A law firm was not entitled to make deductions from the pay of a consultant solicitor because it was unhappy with the quality of his work, an employment tribunal has ruled.
Judge Elliott in London said: “If a worker or employee performs below standard, the employer has options it can take. This is either to performance manage the worker or to terminate the contract subject to the legal requirements that apply to that situation.
“The remedy is not to make deductions from pay and this is the purpose of section 13 [of the] Employment Rights Act, so that employees and workers are not subject to deductions from wages where there is no agreement to the deduction.”
The claim for unlawful deductions was made by Alastair Dobbie, who was a consultant at London firm Feltons.
There are two elements to his claim, the other being for suffering detriments – ultimately the termination of his consultancy agreement – because he made protected disclosures about possible overcharging of a client under whistleblowing legislation.
As we reported last week, the Employment Appeal Tribunal overturned the decision that they were not protected disclosures and remitted the matter to a differently constituted tribunal.
The unlawful deduction element was decided separately and handed down in December, although it was only published last week.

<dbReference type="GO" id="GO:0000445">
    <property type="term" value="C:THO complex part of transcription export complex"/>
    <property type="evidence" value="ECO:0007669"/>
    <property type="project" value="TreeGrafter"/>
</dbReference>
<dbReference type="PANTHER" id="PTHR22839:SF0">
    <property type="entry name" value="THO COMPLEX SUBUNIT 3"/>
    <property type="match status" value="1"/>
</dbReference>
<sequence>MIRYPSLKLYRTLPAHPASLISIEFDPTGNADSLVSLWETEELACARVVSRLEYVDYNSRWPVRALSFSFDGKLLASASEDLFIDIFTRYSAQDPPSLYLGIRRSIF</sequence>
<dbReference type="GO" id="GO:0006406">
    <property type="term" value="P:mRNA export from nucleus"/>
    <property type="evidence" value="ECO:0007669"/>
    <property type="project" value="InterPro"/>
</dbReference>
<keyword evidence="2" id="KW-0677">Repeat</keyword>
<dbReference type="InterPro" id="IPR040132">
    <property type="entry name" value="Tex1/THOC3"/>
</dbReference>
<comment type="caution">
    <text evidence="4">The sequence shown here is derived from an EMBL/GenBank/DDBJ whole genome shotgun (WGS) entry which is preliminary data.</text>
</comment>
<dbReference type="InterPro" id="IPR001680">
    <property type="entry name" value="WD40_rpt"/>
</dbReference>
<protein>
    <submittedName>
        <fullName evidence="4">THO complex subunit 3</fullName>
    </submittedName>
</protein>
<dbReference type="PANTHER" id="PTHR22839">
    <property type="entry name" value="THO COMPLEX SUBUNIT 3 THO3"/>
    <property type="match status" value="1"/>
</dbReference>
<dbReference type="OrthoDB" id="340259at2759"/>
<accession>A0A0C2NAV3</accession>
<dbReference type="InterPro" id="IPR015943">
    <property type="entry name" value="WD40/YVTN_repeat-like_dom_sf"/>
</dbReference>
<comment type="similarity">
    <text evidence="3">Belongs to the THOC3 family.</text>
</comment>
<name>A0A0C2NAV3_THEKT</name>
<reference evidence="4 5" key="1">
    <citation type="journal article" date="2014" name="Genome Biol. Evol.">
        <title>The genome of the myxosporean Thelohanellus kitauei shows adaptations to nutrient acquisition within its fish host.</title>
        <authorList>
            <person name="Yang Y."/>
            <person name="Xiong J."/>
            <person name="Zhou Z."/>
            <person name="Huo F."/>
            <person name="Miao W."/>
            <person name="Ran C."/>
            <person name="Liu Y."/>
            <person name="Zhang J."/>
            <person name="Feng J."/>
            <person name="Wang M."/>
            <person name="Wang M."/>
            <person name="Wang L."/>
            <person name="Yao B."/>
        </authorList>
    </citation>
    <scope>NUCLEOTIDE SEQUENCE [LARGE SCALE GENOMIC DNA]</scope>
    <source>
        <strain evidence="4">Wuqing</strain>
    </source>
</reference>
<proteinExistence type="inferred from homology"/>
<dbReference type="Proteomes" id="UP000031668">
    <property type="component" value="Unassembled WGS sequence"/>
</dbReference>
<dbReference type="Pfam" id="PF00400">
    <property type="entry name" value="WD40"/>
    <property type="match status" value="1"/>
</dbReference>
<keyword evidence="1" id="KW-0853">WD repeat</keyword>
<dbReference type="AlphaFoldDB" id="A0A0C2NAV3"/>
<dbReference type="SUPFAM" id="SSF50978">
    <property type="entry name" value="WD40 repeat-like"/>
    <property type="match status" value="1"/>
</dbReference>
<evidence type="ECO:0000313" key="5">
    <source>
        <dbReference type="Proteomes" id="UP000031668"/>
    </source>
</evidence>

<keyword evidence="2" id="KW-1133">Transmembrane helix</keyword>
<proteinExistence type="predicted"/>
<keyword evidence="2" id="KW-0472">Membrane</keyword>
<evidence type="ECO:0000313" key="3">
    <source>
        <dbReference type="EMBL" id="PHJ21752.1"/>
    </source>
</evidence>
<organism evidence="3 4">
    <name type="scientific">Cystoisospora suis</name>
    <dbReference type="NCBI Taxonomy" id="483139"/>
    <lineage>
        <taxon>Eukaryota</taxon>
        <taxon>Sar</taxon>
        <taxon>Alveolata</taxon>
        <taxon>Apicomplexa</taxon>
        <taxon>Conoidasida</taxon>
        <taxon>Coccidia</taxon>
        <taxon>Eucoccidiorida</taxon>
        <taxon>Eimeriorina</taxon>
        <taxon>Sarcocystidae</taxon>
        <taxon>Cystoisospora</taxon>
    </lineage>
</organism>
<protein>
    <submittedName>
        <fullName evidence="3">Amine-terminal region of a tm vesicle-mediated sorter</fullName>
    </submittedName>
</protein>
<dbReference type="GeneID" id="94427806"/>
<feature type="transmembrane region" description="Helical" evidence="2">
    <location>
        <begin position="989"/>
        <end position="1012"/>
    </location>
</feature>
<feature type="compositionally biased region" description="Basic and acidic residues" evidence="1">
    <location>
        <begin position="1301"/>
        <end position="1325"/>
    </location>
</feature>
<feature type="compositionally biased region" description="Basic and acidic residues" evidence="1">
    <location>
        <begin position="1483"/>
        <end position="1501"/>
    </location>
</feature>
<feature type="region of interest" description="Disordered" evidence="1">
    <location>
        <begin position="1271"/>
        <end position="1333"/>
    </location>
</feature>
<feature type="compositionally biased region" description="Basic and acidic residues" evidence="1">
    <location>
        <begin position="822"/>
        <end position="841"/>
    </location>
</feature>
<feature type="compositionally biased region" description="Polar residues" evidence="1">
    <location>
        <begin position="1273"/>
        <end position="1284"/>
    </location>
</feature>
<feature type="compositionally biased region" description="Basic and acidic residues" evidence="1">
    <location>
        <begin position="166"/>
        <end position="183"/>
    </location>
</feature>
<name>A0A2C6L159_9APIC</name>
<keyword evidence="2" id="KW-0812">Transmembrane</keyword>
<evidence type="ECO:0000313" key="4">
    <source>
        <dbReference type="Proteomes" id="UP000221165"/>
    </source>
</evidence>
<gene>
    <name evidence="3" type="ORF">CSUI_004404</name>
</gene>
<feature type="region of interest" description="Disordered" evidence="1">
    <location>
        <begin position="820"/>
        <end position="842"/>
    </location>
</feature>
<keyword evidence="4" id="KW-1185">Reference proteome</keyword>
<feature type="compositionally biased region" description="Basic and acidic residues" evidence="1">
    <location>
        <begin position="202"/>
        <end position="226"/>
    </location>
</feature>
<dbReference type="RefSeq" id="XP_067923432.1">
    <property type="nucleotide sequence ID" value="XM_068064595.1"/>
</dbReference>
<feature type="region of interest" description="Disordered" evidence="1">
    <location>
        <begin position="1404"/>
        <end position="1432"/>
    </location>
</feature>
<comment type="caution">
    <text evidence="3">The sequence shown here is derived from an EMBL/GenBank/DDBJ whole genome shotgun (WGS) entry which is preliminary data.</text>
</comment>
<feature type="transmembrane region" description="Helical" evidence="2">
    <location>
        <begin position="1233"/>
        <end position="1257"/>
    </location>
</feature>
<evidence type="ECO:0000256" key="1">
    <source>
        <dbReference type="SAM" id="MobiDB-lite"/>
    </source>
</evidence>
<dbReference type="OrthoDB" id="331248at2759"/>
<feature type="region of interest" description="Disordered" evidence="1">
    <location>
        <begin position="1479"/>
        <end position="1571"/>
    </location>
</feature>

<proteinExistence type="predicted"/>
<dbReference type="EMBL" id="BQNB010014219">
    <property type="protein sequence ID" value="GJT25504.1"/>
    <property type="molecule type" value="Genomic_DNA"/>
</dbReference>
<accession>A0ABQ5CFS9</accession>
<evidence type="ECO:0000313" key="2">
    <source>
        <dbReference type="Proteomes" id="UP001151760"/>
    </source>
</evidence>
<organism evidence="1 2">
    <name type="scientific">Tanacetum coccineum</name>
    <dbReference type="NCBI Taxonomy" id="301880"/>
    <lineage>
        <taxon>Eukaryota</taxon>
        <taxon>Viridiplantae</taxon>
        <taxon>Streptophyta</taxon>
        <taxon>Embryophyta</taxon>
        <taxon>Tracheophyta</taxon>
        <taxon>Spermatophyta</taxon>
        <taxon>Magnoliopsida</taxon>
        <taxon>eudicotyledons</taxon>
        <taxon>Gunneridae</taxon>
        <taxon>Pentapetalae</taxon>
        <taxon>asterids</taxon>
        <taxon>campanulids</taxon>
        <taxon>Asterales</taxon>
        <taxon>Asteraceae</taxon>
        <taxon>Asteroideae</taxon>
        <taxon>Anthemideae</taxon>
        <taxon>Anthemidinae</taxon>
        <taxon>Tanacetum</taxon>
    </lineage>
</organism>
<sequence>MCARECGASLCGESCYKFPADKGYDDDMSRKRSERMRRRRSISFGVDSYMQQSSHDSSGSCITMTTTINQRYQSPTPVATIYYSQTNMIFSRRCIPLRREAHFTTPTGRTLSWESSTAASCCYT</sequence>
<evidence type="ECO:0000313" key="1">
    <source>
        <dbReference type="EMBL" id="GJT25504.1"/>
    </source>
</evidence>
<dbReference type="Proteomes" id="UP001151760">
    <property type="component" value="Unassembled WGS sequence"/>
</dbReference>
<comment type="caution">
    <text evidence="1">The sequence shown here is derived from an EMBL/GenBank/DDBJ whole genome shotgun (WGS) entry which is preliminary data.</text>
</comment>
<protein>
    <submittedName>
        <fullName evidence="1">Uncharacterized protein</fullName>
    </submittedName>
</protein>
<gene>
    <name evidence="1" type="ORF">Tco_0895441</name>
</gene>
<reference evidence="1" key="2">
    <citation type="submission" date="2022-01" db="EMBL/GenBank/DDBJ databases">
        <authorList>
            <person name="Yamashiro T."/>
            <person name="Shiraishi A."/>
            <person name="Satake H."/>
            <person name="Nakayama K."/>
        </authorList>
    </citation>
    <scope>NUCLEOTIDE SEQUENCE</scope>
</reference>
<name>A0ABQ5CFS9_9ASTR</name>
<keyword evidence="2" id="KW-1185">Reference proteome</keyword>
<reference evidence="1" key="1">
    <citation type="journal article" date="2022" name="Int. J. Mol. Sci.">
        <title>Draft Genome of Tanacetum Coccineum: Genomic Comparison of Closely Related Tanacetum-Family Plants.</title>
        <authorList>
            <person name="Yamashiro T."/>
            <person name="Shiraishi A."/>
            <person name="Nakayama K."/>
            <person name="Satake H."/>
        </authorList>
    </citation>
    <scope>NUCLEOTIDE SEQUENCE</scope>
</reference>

In a preliminary ruling back in 2017, the tribunal decided that his consultancy agreement meant Mr Dobbie was a worker, rather than an employee, meaning his claims of unfair dismissal and breach of contract were dismissed, but the other elements of his claim could continue.
Mr Dobbie claimed over deductions made in relation to five clients, the most significant of which was whether in relation to a significant client there had been an agreement to double the £5,000 monthly fee he was receiving for two months.
The tribunal recorded that Feltons was unhappy with the standard of his work, with errors he made in issuing High Court proceedings meaning they had to be reissued, and that founder Paula Felton spent “a great deal of time working on the [the] matter herself as a result”.
This was one of the reasons Judge Elliott found there was no agreement to double the fee, while also noting there was no written record of it.
“The claimant is a solicitor and understands the importance of a written record of an agreement, particularly one that is as important to him as his pay. It was a simple enough matter, had there been such an agreement, for him to send an email.”
That meant Mr Dobbie was entitled to be paid the £5,000 a month, and the judge added that there was no provision in the consultancy agreement for the firm to claw back payments if it considered his work sub-standard.
Judge Elliott went on to find that Mr Dobbie was entitled to most of the rest of the sums claimed, ranging from £4,000 to £250, but also that credit had to be given for post-termination payments the firm made of £4,400.
She added: “[Feltons] acknowledges in many of the cases that the claimant did the work but says it was not of any value. The deduction of his pay is and was not an available option in those circumstances.”
The judge said there would have to be another hearing to determine remedy but “strongly urged” the parties to resolve it.
“The parties are also urged after 4.5 years of litigation to take a pragmatic approach to this versus the continuing stress of the litigation and the time and cost of yet another hearing,” the judge said.